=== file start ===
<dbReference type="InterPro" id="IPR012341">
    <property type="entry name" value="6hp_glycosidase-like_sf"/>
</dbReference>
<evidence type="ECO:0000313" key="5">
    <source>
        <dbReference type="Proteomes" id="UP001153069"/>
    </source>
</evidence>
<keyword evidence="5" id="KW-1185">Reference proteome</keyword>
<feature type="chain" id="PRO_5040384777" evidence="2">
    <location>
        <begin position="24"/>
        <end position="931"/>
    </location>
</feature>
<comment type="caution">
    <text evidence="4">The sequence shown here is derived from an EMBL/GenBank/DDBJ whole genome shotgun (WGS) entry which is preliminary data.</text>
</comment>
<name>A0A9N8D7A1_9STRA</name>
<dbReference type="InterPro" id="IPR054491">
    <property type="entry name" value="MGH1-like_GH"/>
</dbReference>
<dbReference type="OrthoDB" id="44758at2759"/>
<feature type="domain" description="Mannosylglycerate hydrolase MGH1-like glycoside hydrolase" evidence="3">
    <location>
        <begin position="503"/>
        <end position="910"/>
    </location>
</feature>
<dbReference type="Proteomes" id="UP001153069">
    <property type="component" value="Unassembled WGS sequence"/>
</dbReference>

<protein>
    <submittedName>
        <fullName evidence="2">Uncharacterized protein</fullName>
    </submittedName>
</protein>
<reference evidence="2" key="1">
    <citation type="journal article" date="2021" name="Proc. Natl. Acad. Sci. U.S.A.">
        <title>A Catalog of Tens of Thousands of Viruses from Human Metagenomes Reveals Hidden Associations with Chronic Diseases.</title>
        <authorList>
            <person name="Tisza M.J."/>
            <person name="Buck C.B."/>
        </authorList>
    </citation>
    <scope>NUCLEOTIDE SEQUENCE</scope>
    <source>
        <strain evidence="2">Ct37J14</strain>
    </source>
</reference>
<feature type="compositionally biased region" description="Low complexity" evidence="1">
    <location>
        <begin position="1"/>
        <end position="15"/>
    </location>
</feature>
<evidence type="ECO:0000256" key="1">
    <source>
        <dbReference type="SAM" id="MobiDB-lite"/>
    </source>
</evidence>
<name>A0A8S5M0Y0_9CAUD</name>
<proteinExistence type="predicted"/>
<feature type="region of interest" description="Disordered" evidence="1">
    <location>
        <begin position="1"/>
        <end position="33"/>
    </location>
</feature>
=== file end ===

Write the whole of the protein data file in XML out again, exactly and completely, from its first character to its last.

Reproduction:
<dbReference type="InterPro" id="IPR012341">
    <property type="entry name" value="6hp_glycosidase-like_sf"/>
</dbReference>
<evidence type="ECO:0000313" key="5">
    <source>
        <dbReference type="Proteomes" id="UP001153069"/>
    </source>
</evidence>
<keyword evidence="5" id="KW-1185">Reference proteome</keyword>
<feature type="chain" id="PRO_5040384777" evidence="2">
    <location>
        <begin position="24"/>
        <end position="931"/>
    </location>
</feature>
<comment type="caution">
    <text evidence="4">The sequence shown here is derived from an EMBL/GenBank/DDBJ whole genome shotgun (WGS) entry which is preliminary data.</text>
</comment>
<name>A0A9N8D7A1_9STRA</name>
<dbReference type="InterPro" id="IPR054491">
    <property type="entry name" value="MGH1-like_GH"/>
</dbReference>
<dbReference type="OrthoDB" id="44758at2759"/>
<feature type="domain" description="Mannosylglycerate hydrolase MGH1-like glycoside hydrolase" evidence="3">
    <location>
        <begin position="503"/>
        <end position="910"/>
    </location>
</feature>
<dbReference type="Proteomes" id="UP001153069">
    <property type="component" value="Unassembled WGS sequence"/>
</dbReference>

<protein>
    <submittedName>
        <fullName evidence="2">Uncharacterized protein</fullName>
    </submittedName>
</protein>
<reference evidence="2" key="1">
    <citation type="journal article" date="2021" name="Proc. Natl. Acad. Sci. U.S.A.">
        <title>A Catalog of Tens of Thousands of Viruses from Human Metagenomes Reveals Hidden Associations with Chronic Diseases.</title>
        <authorList>
            <person name="Tisza M.J."/>
            <person name="Buck C.B."/>
        </authorList>
    </citation>
    <scope>NUCLEOTIDE SEQUENCE</scope>
    <source>
        <strain evidence="2">Ct37J14</strain>
    </source>
</reference>
<feature type="compositionally biased region" description="Low complexity" evidence="1">
    <location>
        <begin position="1"/>
        <end position="15"/>
    </location>
</feature>
<evidence type="ECO:0000256" key="1">
    <source>
        <dbReference type="SAM" id="MobiDB-lite"/>
    </source>
</evidence>
<name>A0A8S5M0Y0_9CAUD</name>
<proteinExistence type="predicted"/>
<feature type="region of interest" description="Disordered" evidence="1">
    <location>
        <begin position="1"/>
        <end position="33"/>
    </location>
</feature>